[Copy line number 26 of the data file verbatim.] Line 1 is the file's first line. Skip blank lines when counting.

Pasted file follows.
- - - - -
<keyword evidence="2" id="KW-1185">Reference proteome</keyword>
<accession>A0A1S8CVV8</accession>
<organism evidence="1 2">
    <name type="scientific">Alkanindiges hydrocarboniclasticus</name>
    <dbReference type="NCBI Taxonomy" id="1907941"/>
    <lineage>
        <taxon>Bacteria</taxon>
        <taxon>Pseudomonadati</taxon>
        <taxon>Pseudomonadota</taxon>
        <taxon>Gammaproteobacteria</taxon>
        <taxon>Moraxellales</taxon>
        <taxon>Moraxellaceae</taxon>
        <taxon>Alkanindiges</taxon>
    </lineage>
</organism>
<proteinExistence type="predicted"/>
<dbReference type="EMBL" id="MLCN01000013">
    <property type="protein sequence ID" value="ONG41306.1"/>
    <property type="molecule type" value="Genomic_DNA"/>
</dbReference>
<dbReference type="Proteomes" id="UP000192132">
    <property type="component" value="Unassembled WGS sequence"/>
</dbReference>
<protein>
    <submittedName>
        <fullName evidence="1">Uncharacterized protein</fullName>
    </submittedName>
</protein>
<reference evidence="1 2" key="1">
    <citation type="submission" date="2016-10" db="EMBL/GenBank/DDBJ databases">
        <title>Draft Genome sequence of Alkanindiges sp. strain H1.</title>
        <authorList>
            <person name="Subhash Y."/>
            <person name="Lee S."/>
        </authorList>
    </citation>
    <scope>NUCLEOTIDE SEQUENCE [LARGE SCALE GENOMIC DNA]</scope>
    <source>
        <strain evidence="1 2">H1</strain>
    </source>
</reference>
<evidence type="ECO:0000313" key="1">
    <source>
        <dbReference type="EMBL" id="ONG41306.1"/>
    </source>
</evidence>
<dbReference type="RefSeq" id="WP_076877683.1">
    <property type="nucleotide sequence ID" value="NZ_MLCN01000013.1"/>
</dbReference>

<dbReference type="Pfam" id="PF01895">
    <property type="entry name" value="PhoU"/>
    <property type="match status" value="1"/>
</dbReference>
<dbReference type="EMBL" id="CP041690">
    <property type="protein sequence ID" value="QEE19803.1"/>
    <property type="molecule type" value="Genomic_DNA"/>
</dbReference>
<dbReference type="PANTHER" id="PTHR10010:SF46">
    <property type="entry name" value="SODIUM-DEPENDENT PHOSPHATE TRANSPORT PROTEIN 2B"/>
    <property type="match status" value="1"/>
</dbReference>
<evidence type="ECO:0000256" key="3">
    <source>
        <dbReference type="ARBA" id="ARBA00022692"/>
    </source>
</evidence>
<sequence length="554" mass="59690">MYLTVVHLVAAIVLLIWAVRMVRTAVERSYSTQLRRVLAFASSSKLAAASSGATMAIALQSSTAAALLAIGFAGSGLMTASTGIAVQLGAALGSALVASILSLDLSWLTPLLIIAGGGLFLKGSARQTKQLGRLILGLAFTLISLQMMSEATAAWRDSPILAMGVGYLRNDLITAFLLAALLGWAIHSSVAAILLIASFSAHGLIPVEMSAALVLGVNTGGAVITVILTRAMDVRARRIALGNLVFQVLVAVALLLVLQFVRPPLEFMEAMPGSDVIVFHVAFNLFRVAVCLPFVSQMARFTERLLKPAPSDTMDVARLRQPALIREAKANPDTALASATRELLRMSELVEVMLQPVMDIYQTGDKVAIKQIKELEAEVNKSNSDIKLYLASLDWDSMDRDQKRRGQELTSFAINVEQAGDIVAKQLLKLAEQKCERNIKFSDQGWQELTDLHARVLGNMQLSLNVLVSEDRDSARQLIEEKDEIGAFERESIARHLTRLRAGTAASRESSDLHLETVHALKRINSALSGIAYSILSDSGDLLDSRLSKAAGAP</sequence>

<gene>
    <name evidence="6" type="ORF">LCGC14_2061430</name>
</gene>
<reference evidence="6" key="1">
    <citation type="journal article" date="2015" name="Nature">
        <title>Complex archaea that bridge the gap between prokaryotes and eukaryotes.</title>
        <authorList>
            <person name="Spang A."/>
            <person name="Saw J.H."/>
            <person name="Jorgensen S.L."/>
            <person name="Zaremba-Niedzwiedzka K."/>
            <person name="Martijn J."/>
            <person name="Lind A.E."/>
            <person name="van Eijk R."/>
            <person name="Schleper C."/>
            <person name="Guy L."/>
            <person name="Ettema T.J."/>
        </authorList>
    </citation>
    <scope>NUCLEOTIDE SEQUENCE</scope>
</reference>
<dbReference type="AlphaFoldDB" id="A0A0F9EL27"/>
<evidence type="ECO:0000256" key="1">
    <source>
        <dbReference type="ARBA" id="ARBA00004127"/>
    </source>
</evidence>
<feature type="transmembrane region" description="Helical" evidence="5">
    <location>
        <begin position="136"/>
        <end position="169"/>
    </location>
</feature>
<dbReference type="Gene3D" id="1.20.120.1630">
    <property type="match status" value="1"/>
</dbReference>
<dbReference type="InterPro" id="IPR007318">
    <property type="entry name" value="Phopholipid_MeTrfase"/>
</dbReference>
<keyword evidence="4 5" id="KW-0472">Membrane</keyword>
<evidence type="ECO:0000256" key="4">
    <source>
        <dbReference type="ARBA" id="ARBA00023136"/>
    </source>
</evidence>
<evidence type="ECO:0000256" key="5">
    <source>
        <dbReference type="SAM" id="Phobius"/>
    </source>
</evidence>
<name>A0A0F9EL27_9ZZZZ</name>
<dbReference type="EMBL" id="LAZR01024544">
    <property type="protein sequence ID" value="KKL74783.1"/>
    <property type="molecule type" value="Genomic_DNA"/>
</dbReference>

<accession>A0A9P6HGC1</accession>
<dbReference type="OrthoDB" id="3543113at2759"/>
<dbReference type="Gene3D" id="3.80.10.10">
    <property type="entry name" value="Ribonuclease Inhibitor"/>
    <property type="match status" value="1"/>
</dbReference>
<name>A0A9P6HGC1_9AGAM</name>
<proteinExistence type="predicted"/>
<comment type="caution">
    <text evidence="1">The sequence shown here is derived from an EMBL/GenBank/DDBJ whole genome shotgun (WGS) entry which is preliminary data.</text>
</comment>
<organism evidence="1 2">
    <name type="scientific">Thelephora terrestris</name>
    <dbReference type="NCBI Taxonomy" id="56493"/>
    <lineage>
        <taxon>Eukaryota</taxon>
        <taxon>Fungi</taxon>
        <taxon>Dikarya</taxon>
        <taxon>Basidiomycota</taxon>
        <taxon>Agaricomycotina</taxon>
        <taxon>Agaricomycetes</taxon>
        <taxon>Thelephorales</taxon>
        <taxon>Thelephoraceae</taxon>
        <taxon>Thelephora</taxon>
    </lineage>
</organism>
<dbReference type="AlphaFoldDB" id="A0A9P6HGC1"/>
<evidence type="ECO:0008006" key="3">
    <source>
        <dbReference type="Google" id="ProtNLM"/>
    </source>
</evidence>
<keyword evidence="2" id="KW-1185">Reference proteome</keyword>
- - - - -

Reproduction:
        <fullName evidence="1">Uncharacterized protein</fullName>